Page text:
In the last few days there have been a number of stories coming out of Yahoo about their reorganization at the top.  In Tuesday’s NY Times story there are some really interesting take-aways that have definite application for all of us.  Also, the Wall Street Journal included an internal memo from Brad Garlinghouse, a Yahoo Senior VP.  Both stories provide a glimpse of an organization that needs to refocus.

What’s interesting is the way that Yahoo has responded.  With mounting pressure from Google’s growing lead in searches and the advances of MySpace and YouTube in social networking media, Yahoo recognized that they needed a change.  Compare Yahoo’s response with that of other large organizations.  Compare their response with your organization’s response.  How likely is it that faced with a challenge you’re actually willing to respond decisively?  How quickly will you respond?  What steps will you be willing to take?  Or are you even aware that the main chance is slipping away?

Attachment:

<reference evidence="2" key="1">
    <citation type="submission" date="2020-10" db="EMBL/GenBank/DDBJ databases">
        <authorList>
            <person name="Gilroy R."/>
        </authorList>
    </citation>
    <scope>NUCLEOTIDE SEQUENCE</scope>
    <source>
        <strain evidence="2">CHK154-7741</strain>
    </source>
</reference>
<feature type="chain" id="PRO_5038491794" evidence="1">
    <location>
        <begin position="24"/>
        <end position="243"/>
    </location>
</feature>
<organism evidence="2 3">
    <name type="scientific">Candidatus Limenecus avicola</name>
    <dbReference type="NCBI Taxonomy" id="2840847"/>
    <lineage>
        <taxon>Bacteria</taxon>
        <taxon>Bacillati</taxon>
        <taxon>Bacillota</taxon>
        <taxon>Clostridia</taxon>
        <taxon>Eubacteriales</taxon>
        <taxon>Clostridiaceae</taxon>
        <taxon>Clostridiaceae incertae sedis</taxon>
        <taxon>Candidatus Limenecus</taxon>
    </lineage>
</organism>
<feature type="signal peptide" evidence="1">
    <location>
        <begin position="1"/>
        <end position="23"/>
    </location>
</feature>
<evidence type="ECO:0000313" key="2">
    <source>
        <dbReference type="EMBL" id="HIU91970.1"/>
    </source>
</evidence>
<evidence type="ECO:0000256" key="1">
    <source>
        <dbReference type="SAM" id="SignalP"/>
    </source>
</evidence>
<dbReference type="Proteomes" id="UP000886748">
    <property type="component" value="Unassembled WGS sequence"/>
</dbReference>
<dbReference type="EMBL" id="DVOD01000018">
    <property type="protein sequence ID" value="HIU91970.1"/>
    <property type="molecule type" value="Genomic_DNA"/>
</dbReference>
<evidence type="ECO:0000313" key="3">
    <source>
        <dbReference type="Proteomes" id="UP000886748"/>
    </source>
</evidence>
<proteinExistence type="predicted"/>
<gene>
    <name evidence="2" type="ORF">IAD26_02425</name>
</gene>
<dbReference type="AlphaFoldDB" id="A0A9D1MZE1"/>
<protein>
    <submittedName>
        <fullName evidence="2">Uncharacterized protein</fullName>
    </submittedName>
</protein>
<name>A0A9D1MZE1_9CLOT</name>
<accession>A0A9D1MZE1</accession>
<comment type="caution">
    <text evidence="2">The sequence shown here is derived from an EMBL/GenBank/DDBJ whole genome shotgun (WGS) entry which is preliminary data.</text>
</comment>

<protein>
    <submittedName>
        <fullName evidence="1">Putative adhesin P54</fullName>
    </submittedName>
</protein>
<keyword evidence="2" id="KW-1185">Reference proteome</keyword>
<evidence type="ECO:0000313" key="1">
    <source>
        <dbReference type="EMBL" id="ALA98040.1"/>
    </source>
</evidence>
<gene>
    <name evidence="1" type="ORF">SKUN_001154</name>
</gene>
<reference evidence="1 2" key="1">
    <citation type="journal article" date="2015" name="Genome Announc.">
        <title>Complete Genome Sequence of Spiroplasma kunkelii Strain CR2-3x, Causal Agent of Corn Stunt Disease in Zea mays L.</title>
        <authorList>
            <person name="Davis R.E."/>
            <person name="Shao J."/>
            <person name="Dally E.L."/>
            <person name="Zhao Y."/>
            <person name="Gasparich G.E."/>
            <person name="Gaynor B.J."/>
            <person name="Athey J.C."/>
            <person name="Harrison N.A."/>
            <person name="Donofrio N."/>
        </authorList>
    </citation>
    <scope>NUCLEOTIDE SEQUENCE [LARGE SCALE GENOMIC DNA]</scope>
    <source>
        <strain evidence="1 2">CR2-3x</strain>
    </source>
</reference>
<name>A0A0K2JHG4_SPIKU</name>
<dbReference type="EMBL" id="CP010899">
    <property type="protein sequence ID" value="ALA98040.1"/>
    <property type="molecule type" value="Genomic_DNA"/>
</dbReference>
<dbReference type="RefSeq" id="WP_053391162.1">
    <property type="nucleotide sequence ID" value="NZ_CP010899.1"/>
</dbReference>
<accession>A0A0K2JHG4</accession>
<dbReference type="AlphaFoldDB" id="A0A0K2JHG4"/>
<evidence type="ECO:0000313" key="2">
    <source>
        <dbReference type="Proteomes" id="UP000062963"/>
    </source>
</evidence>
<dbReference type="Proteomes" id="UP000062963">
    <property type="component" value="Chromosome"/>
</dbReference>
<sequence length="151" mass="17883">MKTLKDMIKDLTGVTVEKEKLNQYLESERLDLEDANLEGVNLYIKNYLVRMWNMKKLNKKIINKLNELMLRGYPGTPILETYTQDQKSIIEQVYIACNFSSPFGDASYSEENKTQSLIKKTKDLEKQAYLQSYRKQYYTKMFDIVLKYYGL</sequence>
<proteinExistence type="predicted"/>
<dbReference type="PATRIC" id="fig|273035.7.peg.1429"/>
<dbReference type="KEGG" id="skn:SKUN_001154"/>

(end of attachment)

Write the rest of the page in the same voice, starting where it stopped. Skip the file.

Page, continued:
This is an instance when Glen Hiemstra’s 3 Cone Model for Preferred Future Planning from Turning the Future Into Revenue makes a lot of sense.  Take a look:

Dscn0707_3   What Yahoo is recognizing is that the trajectory they’re on does not end up in their preferred future.  They’re acknowledging that if they remain on their current course they finish in a different place.  And in response they’re attempting to take the steps that will help them shift to a different trajectory now.

The question might be: what shifts do you need to make in order to move your trajectory over so that you end up in your preferred future?

You’ll find a great take on the story over at Tony’s blog.

For more on Preferred Future Planning see my earlier post.

Restructuring Lessons from Yahoo